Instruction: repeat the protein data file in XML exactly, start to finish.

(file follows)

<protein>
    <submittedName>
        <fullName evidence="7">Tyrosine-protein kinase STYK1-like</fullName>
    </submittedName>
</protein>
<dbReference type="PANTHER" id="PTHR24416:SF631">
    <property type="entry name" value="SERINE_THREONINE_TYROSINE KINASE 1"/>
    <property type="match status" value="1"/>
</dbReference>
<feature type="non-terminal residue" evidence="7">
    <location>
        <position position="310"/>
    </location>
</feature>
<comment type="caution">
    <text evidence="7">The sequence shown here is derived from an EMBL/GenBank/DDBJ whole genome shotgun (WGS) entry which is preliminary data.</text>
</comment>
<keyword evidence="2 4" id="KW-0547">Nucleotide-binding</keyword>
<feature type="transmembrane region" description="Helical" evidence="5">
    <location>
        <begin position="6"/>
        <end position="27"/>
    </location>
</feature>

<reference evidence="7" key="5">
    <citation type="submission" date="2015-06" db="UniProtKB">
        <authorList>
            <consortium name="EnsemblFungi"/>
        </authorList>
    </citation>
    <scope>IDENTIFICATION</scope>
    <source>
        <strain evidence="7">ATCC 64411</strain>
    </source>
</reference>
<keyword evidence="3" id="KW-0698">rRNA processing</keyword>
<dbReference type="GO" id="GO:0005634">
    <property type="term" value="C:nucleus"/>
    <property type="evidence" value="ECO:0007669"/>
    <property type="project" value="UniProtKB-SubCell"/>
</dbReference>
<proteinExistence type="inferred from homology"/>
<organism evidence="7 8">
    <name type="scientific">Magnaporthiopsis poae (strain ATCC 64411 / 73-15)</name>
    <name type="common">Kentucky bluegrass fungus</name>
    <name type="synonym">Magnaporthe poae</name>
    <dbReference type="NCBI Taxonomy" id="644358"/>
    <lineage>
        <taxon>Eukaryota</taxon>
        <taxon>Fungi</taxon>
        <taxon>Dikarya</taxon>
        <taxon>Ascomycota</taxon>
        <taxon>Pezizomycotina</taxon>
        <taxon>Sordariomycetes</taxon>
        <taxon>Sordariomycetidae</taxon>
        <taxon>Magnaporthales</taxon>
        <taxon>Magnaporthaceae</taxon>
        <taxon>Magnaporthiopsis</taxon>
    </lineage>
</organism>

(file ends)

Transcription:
<protein>
    <submittedName>
        <fullName evidence="7">Tyrosine-protein kinase STYK1-like</fullName>
    </submittedName>
</protein>
<dbReference type="PANTHER" id="PTHR24416:SF631">
    <property type="entry name" value="SERINE_THREONINE_TYROSINE KINASE 1"/>
    <property type="match status" value="1"/>
</dbReference>
<feature type="non-terminal residue" evidence="7">
    <location>
        <position position="310"/>
    </location>
</feature>
<comment type="caution">
    <text evidence="7">The sequence shown here is derived from an EMBL/GenBank/DDBJ whole genome shotgun (WGS) entry which is preliminary data.</text>
</comment>
<keyword evidence="2 4" id="KW-0547">Nucleotide-binding</keyword>
<feature type="transmembrane region" description="Helical" evidence="5">
    <location>
        <begin position="6"/>
        <end position="27"/>
    </location>
</feature>

<reference evidence="7" key="5">
    <citation type="submission" date="2015-06" db="UniProtKB">
        <authorList>
            <consortium name="EnsemblFungi"/>
        </authorList>
    </citation>
    <scope>IDENTIFICATION</scope>
    <source>
        <strain evidence="7">ATCC 64411</strain>
    </source>
</reference>
<keyword evidence="3" id="KW-0698">rRNA processing</keyword>
<dbReference type="GO" id="GO:0005634">
    <property type="term" value="C:nucleus"/>
    <property type="evidence" value="ECO:0007669"/>
    <property type="project" value="UniProtKB-SubCell"/>
</dbReference>
<proteinExistence type="inferred from homology"/>
<organism evidence="7 8">
    <name type="scientific">Magnaporthiopsis poae (strain ATCC 64411 / 73-15)</name>
    <name type="common">Kentucky bluegrass fungus</name>
    <name type="synonym">Magnaporthe poae</name>
    <dbReference type="NCBI Taxonomy" id="644358"/>
    <lineage>
        <taxon>Eukaryota</taxon>
        <taxon>Fungi</taxon>
        <taxon>Dikarya</taxon>
        <taxon>Ascomycota</taxon>
        <taxon>Pezizomycotina</taxon>
        <taxon>Sordariomycetes</taxon>
        <taxon>Sordariomycetidae</taxon>
        <taxon>Magnaporthales</taxon>
        <taxon>Magnaporthaceae</taxon>
        <taxon>Magnaporthiopsis</taxon>
    </lineage>
</organism>